Flight1.jpg
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JakeFarley
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Re: Recoating kite fabric

Postby JakeFarley » Fri Feb 17, 2017 3:52 pm

I might have missed it in this post but did anyone test to see if the porosity was mostly at the seams or generally spread all throughout the kite/fabric?

Also do the kite manufacturers recommend or make a product that works? (probably not as they want to sell more new kites)

What is the life span of a foil kite? I recently purchased a brand new Speed 5 and this issue has me really concerned.

Thanks!

Regis-de-giens
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Re: Recoating kite fabric

Postby Regis-de-giens » Fri Feb 17, 2017 4:15 pm

Lot of intertesting questions ! My opinion after 5 recoatings methods on 3 FS speeds:
- the porosity of cloth vs seams will depend on the use of the kite , as I think the root cause is not the same : intensive use and loops (like mountain climbing) is bad for sews while cloth porosity is more linked to Sun UV attack (so proportional to hours of use more than charge on the kite)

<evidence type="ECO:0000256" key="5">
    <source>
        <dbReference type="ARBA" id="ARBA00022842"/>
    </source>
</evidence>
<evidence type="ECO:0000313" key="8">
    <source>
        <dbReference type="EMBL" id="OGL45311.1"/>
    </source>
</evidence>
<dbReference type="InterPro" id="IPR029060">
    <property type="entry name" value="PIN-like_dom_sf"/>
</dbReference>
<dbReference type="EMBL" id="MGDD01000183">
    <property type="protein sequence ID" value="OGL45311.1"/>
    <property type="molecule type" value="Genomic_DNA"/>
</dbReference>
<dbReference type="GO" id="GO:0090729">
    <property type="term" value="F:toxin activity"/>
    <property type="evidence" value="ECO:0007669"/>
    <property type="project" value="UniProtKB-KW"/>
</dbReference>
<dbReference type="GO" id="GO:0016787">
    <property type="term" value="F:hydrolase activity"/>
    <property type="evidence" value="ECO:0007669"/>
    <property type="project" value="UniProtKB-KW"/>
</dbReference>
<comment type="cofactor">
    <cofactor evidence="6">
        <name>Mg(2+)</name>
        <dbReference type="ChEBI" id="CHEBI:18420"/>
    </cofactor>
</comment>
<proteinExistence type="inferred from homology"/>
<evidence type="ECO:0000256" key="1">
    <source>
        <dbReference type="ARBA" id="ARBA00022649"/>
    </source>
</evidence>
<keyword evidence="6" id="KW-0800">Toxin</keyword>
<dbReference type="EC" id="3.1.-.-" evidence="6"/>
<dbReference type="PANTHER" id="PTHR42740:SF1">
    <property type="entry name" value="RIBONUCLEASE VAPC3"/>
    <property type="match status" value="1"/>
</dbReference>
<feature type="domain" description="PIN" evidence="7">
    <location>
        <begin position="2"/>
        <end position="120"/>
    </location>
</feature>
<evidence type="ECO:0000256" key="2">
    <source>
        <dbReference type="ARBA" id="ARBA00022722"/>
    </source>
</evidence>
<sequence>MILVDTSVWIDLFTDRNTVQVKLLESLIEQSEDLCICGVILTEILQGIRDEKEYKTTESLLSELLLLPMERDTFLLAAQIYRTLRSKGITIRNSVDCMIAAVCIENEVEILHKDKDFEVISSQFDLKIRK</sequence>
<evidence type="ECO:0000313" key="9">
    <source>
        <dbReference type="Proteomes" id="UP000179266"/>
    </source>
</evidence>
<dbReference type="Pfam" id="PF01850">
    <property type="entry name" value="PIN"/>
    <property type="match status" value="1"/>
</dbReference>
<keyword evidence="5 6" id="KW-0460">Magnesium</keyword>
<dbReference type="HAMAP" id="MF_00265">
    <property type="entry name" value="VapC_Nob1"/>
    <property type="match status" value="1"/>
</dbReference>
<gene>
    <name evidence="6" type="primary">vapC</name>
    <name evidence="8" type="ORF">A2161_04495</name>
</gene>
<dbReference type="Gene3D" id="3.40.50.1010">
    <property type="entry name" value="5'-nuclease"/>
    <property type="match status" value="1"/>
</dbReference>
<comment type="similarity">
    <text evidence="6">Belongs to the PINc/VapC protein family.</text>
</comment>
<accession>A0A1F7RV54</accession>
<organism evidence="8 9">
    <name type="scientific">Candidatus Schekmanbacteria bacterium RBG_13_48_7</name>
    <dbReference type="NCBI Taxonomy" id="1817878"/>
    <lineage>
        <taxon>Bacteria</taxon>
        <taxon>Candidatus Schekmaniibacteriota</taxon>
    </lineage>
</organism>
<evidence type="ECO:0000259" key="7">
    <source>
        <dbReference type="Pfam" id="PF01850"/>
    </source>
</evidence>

- in the case of my ex Speed3, porosity was more coming from the cloth itself , even if the sews were actually more "open" compared to new ; indeed I used 12 bottles of expensive seamgrip to fill-in the sews holes ; After 12h of painting work on the knees, still poor results (but noticeable anyway); Then I used PU+Acetone on the cloth itself it was better (but not tested its aging behavior)

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Re: Recoating kite fabric

Postby foilholio » Wed Feb 22, 2017 12:49 am

PugetSoundKiter wrote: So I’d say adding a styrene butadiene rubber coating can decrease the porousness of fabric whereas wax, silicon, and/or urethane coatings did not seem to.
It's good stuff, UV is the only concern.
JakeFarley wrote:I might have missed it in this post but did anyone test to see if the porosity was mostly at the seams or generally spread all throughout the kite/fabric?
It's spread out, i.e. the general fabric leaks more than the seams, from my and Axels findings. The way seams are done could definitely be improved though.

merl
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Re: Recoating kite fabric

Postby merl » Wed Feb 22, 2017 3:05 pm

What about e6800 - sounds like 6000 + UV protection
http://eclecticproducts.com/e6800-indus ... esive.html

foilholio
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Re: Recoating kite fabric